In January 2016 the Houthi-controlled Saada area, including medical facilities run by Médecins Sans Frontières (MSF), received almost daily attacks. Michael Seawright, a Saada-based MSF project coordinator, said that they treated a high number of casualties, many with severe injuries. The Shiara hospital in Razeh District in Saada City, the only hospital with a trauma centre in the governorate of Saada and in most of northern Yemen, was hit on 10 January, and several people were killed, including medical personnel. MSF had been working in the facility since November 2015.
On 8 January 2016, the UN Secretary General Ban Ki-moon announced that Saudi coalition use of cluster munitions could be a war crime. HRW condemned the Saudi-led coalition for the attacks saying: "The coalition's repeated use of cluster bombs in the middle of a crowded city suggests an intent to harm civilians, which is a war crime. These outrageous attacks show that the coalition seems less concerned than ever about sparing civilians from war's horrors." A week later, Amnesty International published new evidence that appeared to confirm reports of coalition forces using US-made cluster munitions on Sanaʽa on 6 January 2016.More Info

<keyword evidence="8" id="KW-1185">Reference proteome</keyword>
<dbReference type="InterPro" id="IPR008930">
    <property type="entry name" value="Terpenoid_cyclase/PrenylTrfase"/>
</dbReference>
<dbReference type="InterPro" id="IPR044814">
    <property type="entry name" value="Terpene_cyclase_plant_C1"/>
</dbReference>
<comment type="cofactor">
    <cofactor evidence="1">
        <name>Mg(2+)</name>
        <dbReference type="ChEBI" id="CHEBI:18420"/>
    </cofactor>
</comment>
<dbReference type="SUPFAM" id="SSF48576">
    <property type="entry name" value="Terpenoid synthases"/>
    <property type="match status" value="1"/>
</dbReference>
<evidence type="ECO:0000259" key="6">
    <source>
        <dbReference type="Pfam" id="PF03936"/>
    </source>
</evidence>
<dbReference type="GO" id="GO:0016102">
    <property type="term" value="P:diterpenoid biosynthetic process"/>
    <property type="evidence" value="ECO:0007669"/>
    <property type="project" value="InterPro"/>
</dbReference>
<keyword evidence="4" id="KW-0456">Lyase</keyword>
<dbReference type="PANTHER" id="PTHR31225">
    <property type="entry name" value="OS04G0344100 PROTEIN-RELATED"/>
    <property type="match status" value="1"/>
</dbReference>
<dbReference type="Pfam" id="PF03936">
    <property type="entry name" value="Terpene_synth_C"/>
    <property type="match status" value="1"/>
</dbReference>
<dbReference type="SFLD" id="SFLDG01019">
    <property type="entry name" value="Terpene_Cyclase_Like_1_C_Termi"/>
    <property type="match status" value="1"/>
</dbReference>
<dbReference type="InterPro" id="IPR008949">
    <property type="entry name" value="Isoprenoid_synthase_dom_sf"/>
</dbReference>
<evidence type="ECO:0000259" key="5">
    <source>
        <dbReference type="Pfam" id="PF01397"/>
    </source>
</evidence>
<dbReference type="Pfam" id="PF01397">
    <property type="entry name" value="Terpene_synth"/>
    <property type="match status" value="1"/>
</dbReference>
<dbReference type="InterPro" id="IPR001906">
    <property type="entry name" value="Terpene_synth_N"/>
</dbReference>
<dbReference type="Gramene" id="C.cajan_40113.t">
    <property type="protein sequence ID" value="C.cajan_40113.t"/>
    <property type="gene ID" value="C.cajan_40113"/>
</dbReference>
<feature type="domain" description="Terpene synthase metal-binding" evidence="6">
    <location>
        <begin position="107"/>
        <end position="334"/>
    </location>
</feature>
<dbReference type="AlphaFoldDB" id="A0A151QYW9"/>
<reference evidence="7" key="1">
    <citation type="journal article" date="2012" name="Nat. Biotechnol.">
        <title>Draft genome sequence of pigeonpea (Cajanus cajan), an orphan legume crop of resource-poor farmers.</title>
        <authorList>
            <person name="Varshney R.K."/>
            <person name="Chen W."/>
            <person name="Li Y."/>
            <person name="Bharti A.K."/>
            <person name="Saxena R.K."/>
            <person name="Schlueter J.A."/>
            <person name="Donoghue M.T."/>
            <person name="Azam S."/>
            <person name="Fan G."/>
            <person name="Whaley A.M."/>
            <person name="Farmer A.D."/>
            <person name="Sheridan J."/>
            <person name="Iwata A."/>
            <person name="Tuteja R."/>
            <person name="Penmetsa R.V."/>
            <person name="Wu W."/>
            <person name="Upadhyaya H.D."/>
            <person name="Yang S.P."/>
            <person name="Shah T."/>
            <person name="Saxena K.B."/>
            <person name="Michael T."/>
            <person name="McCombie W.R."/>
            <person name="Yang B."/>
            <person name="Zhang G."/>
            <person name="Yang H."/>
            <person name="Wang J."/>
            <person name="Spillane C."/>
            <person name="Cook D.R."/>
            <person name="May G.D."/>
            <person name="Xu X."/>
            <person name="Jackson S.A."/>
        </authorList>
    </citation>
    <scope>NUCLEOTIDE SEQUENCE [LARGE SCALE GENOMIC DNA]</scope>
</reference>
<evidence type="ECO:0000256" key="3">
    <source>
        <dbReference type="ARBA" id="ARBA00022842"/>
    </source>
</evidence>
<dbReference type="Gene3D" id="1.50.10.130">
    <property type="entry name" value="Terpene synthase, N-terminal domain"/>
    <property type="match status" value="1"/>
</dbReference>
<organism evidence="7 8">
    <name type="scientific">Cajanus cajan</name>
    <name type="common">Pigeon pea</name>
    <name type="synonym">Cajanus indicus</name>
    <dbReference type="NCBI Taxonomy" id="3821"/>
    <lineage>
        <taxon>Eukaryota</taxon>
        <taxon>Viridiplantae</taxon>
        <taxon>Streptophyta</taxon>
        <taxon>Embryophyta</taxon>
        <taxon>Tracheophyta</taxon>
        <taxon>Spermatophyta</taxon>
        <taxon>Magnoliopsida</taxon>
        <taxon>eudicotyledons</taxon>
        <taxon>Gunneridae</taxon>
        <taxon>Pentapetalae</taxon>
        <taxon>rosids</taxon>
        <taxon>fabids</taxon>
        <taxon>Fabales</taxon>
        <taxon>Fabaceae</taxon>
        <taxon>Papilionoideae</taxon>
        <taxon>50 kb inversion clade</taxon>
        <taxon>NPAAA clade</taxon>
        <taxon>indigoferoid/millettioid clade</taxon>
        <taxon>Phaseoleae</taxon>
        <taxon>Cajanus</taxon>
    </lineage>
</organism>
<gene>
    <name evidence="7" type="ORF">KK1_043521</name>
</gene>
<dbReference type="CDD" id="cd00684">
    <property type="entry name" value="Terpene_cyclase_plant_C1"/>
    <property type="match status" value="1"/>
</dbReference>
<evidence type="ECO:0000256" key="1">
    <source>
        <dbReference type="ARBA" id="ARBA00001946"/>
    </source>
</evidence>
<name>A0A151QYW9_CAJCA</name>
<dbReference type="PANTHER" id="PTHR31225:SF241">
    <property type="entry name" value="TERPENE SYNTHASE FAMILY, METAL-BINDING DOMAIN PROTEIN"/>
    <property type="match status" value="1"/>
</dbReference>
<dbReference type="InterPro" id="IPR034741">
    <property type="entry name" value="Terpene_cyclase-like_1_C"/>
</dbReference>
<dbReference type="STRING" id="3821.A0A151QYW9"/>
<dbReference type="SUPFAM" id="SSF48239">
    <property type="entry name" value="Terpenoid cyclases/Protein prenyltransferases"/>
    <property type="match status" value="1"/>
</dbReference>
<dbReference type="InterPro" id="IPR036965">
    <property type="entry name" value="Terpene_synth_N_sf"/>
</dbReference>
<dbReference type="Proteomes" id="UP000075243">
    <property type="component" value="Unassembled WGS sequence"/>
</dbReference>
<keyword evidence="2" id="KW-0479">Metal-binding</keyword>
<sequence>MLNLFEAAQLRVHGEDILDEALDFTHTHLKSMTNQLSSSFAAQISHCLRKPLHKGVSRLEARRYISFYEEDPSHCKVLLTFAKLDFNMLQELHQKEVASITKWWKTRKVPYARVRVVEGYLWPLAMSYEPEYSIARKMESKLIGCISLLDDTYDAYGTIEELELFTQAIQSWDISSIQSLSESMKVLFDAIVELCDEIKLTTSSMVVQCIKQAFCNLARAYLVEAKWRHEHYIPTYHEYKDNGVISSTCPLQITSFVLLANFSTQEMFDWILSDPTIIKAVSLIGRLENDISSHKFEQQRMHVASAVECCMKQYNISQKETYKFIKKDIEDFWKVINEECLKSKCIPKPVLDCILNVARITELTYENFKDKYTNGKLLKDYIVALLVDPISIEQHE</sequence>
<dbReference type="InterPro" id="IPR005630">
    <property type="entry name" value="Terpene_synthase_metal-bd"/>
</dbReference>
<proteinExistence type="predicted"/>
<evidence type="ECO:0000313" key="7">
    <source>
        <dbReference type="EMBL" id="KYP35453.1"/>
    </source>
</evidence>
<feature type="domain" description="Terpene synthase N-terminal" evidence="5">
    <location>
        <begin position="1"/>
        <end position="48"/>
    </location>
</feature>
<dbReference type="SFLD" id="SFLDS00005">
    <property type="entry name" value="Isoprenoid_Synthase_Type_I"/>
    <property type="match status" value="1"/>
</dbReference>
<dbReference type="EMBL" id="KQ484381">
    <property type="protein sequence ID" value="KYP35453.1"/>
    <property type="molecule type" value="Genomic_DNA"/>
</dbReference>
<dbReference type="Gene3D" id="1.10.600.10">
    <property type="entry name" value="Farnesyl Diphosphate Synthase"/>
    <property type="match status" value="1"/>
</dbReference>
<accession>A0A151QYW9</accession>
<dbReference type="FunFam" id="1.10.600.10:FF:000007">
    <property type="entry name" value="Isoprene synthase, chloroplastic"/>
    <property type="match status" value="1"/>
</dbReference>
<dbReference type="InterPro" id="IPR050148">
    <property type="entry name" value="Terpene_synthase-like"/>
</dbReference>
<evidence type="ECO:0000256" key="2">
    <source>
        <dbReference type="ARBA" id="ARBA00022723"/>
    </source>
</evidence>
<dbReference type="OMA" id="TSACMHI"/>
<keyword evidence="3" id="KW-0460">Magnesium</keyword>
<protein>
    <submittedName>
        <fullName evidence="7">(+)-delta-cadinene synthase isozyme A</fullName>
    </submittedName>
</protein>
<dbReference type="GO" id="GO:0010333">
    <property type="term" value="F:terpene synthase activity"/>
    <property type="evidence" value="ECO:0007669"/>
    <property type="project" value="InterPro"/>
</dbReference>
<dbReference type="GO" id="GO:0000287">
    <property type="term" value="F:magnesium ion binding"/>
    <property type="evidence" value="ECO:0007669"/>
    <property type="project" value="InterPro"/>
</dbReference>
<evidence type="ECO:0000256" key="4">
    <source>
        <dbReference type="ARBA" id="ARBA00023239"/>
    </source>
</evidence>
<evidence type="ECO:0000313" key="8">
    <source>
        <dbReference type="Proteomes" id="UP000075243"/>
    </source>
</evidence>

On 8 and 9 May 2015, large-scale displacement was reported in Saada to neighbouring areas, after the Saudi-led military coalition declared the entire Saada governorate a "military zone" and started heavy airstrikes. Around 70,000 people, including 28,000 children, fled from the Governorate of Sa'ada. The Save the Children's Country Director in Yemen, Edward Santiago, said that many more were "largely unable to flee for safety because of the de facto blockade imposed by the coalition leading to severe fuel shortages". On 9 May 2015, the U.N. Humanitarian Coordinator for Yemen, Johannes van der Klaauw, condemned the air strikes on Saada city as being in breach of international humanitarian law.More Info